Andhra farmers rise above personal financial constraints, help needy migrants
The poor farmers from this perennially-drought-stricken district, are pulling out all stops to help the stranded migrant workers, who are staying in relief camps and shelter homes.Updated: May 01, 2020 12:11 IST
Several small and marginal farmers of Andhra Pradesh’s (AP) Anantpur district have risen above their personal financial constraints and joined hands to help the poor and needy stranded migrant workers. Anantpur, which is one of the worst-affected districts in AP and has 10 coronavirus disease (Covid-19) red zones, has reported 61 positive cases and four deaths to date.
The poor farmers from this perennially-drought-stricken district, however, are pulling out all stops to help the stranded migrant workers, who are staying in relief camps and shelter homes. The farmers, largely from the district’s Kalyanadurgam area that is located adjacent to neighbouring Karnataka, are pooling in their meagre resources and supplying groceries, vegetables and fruits for the migrants.
K Chandra (40), is a small farmer, who owns a 2.5-acre of an arable tract in Kanukuru village that’s barely enough for subsistence living. However, he’s moved by the pitiable plight of the stranded workers and has decided to contribute in a bid to alleviate their misery.
“I grow groundnut and onion on my tiny tract of land and sell them to open market. I’ve decided to donate my meagre produce to feed the poor and the needy in the relief camps amid the ongoing lockdown restrictions,” Chandra said.
Chandra and enthusiastic village youth are going about their task quietly since the nationwide lockdown restrictions initially came into force from March 25 for 21 days and then further extended for another 19 days till May 3 to contain the spread of the Covid-19 outbreak. They have been sourcing assorted foodstuff from Kanukuru and neighbouring villages and then bringing them to an adjacent warehouse that belongs to the Rural Development Trust (RDT), a non-governmental organisation (NGO) that has been working on inculcating the best agricultural practices in the drought-hit Rayalaseema region.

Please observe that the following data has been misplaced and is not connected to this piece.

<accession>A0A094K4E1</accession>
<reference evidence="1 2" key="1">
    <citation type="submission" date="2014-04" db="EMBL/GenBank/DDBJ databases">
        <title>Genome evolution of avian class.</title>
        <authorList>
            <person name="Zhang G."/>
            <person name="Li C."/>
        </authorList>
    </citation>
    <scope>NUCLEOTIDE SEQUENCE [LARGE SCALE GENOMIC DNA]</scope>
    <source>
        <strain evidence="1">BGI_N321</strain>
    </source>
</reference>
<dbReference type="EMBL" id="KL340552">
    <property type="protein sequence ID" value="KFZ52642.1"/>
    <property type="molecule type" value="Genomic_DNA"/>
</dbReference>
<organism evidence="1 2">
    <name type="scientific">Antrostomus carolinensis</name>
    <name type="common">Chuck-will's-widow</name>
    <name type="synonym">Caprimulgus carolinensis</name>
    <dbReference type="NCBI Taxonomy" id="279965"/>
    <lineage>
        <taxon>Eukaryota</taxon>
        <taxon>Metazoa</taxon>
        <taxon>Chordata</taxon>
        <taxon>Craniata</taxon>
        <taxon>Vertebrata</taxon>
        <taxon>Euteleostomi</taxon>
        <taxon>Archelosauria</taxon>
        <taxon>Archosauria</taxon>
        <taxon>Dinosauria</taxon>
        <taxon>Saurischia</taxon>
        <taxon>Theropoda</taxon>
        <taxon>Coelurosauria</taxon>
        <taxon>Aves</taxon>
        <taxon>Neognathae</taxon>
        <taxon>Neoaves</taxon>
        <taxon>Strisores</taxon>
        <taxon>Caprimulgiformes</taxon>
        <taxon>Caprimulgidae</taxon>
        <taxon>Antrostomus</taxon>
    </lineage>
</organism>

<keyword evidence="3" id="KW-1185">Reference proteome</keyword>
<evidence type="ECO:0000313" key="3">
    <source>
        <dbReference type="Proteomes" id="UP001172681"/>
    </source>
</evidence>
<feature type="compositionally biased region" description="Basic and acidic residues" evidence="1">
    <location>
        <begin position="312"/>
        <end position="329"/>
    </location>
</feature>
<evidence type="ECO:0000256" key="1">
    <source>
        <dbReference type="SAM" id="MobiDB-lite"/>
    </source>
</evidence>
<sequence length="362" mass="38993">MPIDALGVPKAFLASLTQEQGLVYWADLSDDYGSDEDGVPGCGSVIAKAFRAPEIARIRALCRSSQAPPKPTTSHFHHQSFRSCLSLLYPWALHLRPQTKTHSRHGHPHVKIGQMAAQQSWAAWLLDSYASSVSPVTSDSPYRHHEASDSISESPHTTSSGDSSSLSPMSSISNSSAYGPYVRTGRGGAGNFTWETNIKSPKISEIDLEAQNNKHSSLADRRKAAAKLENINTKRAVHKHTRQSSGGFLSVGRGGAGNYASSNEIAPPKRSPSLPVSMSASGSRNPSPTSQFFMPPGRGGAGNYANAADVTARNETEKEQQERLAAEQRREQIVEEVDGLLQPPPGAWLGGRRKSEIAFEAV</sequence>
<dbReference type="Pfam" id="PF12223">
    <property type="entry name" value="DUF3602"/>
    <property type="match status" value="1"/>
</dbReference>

The trust has taken up the responsibility of supplying food, groceries and vegetables to the relief camps and shelter homes since the lockdown was imposed. “So far, we’ve donated 4,300 quintals of rice, chillis, tamarind and leafy vegetables. I’m acutely aware of the pangs of hunger, and I don’t want others to suffer,” Chandra said.
N Krishna Reddy, a farmer from Venkatampalli village and owns a five-acre arable plot, is also donating his vegetable produce to the trust daily.
Anne Ferrer, executive director, RDT, finds the farmers’ response amid this grave humanitarian crisis “overwhelming”. “Anantapur is one of the worst-affected districts in AP. However, the viral outbreak scourge hasn’t deterred over 600 farmers from seven Red Zones in the district to generously contribute, as we’re feeding 7,000 poor people daily,” Ferrer said.
On Thursday, several small farmers from Bathalapalli donated 5,000 kilograms (kg) of rice, 312 litres of edible oil, 30 kg of brinjal, 20 kg of tomatoes, 10 kg onions and 30 kg of green chillies to the RDT canteen in Anantapur.
“A group of farmers from Gooty donated us firewood as well, which is coming handy for cooking,” Ferrer said.
Most of the migrants living in the relief camps and shelter homes belong to Rajasthan and Madhya Pradesh, and they have been working in local cement factories and stone crushing units in Anantpur district.
“Local farmers are supporting around 75% of our food distribution programme. However, the daily demand is growing. On Wednesday, we prepared food for almost 10,000 people. We’re working closely with the government and local authorities to support those in greater need,” said Visha Ferrer, director, RDT women empowerment director and also a programme coordinator for the food distribution programme.